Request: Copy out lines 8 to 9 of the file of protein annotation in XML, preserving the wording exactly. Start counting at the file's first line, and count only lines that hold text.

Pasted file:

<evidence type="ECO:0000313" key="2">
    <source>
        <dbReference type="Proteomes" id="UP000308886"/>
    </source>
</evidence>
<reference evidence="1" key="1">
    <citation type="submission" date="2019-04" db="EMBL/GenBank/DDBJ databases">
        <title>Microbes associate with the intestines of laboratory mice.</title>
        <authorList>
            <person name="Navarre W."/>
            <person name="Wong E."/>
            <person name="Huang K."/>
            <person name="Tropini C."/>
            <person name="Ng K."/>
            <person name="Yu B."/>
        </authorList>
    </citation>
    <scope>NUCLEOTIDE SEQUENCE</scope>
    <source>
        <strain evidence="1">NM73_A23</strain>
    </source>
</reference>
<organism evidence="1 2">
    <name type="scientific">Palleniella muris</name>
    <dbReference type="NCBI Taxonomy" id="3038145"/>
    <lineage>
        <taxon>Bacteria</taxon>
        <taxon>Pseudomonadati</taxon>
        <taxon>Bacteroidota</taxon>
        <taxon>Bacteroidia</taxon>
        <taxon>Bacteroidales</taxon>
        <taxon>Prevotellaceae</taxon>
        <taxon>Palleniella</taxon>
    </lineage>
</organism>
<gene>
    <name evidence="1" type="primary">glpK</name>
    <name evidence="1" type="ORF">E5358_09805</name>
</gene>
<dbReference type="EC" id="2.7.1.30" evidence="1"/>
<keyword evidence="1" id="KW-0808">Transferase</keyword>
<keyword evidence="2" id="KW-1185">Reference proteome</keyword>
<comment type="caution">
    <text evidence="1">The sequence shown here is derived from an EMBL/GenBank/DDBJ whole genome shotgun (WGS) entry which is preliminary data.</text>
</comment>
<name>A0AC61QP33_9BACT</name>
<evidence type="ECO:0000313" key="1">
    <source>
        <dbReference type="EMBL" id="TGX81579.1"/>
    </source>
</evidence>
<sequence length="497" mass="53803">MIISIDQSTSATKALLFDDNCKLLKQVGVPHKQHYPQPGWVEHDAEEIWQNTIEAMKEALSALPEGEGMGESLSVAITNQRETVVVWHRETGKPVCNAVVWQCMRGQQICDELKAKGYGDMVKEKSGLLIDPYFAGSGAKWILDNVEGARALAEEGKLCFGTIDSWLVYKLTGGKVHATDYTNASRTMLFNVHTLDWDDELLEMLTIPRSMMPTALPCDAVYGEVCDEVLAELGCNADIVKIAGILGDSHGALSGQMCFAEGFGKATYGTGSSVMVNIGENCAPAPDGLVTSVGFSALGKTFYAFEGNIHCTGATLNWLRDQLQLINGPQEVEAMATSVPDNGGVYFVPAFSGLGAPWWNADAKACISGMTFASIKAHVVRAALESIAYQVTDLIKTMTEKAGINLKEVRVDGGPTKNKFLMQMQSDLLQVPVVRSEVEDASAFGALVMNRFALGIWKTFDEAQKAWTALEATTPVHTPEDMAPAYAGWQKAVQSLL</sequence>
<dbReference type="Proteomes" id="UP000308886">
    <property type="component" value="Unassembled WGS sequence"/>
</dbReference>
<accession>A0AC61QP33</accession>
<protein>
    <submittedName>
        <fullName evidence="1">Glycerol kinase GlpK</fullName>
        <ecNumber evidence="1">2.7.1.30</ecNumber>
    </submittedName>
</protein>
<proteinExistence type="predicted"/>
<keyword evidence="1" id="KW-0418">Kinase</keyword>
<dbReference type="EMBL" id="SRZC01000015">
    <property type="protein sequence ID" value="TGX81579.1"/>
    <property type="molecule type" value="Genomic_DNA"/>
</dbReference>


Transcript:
        <title>Microbes associate with the intestines of laboratory mice.</title>
        <authorList>